W3C home > Mailing lists > Public > www-style@w3.org > July 2005

CSS design goal, was: Re: The Progress of CSS

From: Andrew Fedoniouk <news@terrainformatica.com>
Date: Fri, 1 Jul 2005 14:21:51 -0700
Message-ID: <00e101c57e82$e5b3a0d0$3201a8c0@TERRA>
To: <www-style@w3.org>, "Adam Kuehn" <akuehn@nc.rr.com>

I think everybody would like to know the main
purpose of CSS 2.0/2.1 design.
More interesting in fact is to know CSS design
goal in general.

What is the main motivation/purpose of CSS devlopment?
What is the final target/direction?

I can see two possible answers:

1) To define in CSS all current layout features of HTML 4.0 to
be able to reproduce HTML 4.0 layout on any "abstract
tree". I understand the target but cannot understand its purpose.

2) To define in CSS convenient set of presentational
features allowing to implement flexible yet simple to use

For me it seems that WG is moving in first direction
(e.g. all this naive and straightforward attempts to *emulate*
table layout and at some extent only, sic! )

I think that #1 is not a goal for such an abstract presentational
language as CSS. E.g. SVG has it's own layout specific features
and this does not definitely mean that CSS 4 needs to absorb
them too.

I honestly think that #2 is a right direction.
HTML, SVG, XUL, XAML, {yet unknown}  will have their own
features and CSS can bring them new quality but not
substitute them.

If we will switch to #2 then we can exit CR right now (I guess).
(Just remove display: table-* as anyway it does not
allow to emulate tables in full)

If we will switch to #2 then we can finally start thinking
about something new in principle: e.g. simple flow:horizontal
versus ugly, too heavy and specific display: table.
Probably, I hope, we even can start thinking about flex units (aka %%)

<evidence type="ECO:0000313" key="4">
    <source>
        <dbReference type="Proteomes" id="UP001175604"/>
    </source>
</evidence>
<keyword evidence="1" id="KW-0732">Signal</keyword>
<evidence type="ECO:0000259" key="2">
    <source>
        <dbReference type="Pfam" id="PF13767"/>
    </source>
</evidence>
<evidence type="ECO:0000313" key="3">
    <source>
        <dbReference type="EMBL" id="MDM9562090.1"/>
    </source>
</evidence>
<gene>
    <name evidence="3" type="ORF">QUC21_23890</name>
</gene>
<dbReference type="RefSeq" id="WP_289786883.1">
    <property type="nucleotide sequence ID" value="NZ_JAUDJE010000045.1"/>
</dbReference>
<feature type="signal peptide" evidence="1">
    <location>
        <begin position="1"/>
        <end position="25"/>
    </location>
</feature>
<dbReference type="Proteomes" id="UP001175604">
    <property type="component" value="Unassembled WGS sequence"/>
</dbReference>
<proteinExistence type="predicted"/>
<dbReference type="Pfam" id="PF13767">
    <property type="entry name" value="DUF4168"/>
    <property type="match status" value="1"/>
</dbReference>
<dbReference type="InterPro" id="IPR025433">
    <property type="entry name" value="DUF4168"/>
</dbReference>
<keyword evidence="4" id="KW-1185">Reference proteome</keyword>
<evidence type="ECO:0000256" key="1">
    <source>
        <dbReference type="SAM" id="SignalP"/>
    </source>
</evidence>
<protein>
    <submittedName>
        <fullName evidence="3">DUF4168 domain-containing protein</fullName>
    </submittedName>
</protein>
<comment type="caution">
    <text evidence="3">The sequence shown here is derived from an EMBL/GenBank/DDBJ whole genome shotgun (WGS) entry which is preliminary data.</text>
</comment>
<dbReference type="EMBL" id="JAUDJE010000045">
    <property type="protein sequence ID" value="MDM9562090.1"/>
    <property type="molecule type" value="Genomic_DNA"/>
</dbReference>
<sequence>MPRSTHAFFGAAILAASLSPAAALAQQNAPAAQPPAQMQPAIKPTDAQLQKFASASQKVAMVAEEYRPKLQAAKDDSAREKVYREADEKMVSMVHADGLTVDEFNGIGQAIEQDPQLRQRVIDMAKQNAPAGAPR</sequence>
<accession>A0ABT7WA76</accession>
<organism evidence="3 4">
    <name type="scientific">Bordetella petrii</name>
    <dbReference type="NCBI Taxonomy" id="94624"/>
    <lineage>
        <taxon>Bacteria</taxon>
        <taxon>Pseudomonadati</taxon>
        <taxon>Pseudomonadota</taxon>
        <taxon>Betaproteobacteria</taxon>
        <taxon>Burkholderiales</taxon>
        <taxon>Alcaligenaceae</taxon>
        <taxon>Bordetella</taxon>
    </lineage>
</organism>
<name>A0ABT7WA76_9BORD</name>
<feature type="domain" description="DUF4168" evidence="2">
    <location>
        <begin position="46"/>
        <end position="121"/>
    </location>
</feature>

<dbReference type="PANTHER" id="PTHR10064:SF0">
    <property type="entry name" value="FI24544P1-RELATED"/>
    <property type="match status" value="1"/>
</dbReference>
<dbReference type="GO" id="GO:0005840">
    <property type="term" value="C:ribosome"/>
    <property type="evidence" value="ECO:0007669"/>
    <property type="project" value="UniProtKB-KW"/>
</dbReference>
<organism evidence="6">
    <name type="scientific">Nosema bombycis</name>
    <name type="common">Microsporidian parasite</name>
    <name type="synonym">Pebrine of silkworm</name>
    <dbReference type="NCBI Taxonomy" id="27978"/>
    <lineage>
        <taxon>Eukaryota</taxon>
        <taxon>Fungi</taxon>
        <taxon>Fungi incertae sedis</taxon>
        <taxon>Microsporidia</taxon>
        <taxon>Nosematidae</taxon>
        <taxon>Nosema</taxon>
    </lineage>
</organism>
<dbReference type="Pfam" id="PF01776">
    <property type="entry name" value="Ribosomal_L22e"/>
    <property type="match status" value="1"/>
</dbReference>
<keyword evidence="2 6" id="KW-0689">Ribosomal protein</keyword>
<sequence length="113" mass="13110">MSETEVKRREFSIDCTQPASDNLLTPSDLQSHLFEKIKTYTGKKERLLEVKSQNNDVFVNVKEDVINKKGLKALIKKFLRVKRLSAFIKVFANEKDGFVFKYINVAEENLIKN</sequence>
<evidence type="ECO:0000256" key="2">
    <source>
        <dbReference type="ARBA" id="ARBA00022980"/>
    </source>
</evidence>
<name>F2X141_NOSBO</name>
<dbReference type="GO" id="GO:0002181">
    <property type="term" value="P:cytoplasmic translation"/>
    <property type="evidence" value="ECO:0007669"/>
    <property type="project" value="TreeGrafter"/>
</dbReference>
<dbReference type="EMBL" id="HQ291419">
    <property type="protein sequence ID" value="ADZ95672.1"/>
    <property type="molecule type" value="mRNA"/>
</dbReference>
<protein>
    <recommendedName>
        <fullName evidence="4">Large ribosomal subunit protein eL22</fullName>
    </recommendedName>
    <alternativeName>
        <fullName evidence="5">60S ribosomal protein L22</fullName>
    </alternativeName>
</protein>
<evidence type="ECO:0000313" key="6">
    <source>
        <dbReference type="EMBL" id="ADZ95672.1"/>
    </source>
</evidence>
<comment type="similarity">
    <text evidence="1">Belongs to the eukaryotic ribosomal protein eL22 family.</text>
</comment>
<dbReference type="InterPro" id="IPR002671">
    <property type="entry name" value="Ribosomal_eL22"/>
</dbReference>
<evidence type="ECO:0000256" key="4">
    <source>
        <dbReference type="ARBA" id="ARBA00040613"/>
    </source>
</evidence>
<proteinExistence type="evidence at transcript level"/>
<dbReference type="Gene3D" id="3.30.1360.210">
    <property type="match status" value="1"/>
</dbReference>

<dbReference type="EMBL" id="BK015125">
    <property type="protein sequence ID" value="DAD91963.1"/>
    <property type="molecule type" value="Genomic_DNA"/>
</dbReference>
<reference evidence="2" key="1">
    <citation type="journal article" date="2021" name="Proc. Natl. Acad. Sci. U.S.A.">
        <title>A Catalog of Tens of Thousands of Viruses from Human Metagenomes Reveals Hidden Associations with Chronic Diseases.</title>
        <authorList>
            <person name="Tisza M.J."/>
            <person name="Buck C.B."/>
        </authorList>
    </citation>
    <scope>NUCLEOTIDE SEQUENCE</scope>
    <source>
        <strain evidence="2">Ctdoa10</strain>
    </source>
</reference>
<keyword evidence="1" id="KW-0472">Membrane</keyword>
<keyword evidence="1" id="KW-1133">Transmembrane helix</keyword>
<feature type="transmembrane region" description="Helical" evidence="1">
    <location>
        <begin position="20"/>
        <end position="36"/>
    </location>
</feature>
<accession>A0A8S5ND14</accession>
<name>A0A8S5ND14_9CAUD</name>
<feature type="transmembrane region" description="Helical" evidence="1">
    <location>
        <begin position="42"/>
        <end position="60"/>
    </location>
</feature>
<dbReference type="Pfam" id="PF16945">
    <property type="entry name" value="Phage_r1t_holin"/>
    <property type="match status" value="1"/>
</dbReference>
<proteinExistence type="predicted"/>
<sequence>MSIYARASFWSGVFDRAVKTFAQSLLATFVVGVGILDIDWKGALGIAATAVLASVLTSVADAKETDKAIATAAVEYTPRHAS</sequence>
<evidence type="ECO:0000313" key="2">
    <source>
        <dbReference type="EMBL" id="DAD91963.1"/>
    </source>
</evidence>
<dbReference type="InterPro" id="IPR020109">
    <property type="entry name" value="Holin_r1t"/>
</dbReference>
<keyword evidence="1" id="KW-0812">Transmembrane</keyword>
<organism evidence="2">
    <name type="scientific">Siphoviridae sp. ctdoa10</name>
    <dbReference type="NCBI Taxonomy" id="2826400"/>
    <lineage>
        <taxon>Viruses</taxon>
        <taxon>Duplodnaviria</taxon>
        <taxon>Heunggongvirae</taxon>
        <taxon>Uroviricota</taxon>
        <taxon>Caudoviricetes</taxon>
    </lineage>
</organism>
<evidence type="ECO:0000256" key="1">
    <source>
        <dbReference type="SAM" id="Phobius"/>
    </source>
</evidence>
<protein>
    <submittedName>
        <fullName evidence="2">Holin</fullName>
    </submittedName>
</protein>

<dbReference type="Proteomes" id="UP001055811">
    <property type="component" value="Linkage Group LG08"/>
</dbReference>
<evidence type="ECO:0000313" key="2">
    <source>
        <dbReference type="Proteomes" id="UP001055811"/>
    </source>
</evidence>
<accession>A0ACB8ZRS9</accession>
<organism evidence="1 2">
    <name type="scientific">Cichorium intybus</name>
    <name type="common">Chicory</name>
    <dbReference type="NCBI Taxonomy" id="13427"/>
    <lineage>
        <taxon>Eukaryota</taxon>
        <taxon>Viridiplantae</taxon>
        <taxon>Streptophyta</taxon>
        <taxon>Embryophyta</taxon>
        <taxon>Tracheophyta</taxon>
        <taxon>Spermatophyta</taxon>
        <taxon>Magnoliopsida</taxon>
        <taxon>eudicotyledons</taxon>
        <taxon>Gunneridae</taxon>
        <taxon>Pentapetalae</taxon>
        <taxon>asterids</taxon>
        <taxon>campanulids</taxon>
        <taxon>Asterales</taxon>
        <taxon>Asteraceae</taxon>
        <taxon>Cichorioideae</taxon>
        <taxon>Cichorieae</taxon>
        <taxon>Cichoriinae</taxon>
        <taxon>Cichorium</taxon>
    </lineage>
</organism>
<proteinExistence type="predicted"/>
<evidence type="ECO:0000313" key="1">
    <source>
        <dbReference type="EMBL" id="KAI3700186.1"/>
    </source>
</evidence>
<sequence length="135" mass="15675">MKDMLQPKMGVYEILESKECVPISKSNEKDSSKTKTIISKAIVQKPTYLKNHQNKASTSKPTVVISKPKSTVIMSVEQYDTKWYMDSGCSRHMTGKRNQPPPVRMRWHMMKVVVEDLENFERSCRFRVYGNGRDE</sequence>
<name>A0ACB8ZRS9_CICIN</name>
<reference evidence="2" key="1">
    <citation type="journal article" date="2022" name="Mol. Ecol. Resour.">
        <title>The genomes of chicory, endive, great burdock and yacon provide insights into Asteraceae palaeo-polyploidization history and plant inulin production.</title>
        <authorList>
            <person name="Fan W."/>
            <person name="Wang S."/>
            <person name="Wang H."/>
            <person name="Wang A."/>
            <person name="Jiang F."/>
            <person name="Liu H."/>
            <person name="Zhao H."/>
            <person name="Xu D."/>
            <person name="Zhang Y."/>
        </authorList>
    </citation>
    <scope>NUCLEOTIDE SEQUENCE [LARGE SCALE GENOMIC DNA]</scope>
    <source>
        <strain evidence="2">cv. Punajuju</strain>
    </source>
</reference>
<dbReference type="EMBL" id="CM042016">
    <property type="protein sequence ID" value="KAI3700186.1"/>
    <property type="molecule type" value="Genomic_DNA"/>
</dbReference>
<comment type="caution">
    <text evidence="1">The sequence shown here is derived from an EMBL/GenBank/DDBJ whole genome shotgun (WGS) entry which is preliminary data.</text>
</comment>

and generalize them. Sigh....

If we will switch to #2 then we can start implementing all that
highly demanded features versus "fighting against
windmills" ((C), Don Quixote ) - reiplementation of
existing features already in use.

Andrew Fedoniouk.

Some historical citations:

"One of the features of the Argo style language was that it was general 
enough to apply to other markup languages in addition to HTML. This also 
became a design goal in CSS and "HTML" was soon removed from the title of 
the specification. "

"CSS level 2 became a Recommendation in May 1998, and level 3 will probably 
follow towards the end of 1999. In the meantime, not only HTML relies on CSS 
for its presentation. Many XML-based formats also need CSS, and the browsers 
that come out in late 1998 show the first, still somewhat limited, steps 
towards presenting XML data. "


----- Original Message ----- 
From: "Adam Kuehn" <akuehn@nc.rr.com>
To: <www-style@w3.org>
Sent: Friday, July 01, 2005 1:18 PM
Subject: The Progress of CSS

| Lost in the various Holy Wars of the "CSS is doomed" thread is the
| concern about time.  I think that is an important and valid concern.
| Although the current CSS2.1 spec is the only version of CSS2 directly
| linked from the W3C home page, 2.1 still carries the notation, "It is
| inappropriate to cite this document as other than work in progress."
| The "current" Recommendation, therefore, is CSS2.  CSS 2.1, moreover,
| says of itself that compared to CSS2, it "corrects a few errors" and
| "adds a few highly-requested features".  I read that as saying, in
| short, that it is a relatively minor revision.
| That's as of today, 1 July, 2005.  Yet the "current" version carries
| the date 18-May-1998.  That's more than SEVEN YEARS for a relatively
| minor revision.
| Whatever message you have taken from the rest of the thread, I think
| it should be clear that the process is taking too long and effort
| should be made to speed it up.  I'm not meaning to suggest that the
| working group is lazy, or that resources are being squandered.
| Mostly I am suggesting that these limitations should be recognized,
| and the process itself should be streamlined.
| If CSS3 has to wait to become a formal Rec more than seven years
| after CSS2.1 is finally approved, CSS may, in fact, be doomed.
| -- 
| -Adam Kuehn
Received on Friday, 1 July 2005 21:22:50 GMT

This archive was generated by hypermail 2.2.0+W3C-0.50 : Monday, 27 April 2009 13:54:39 GMT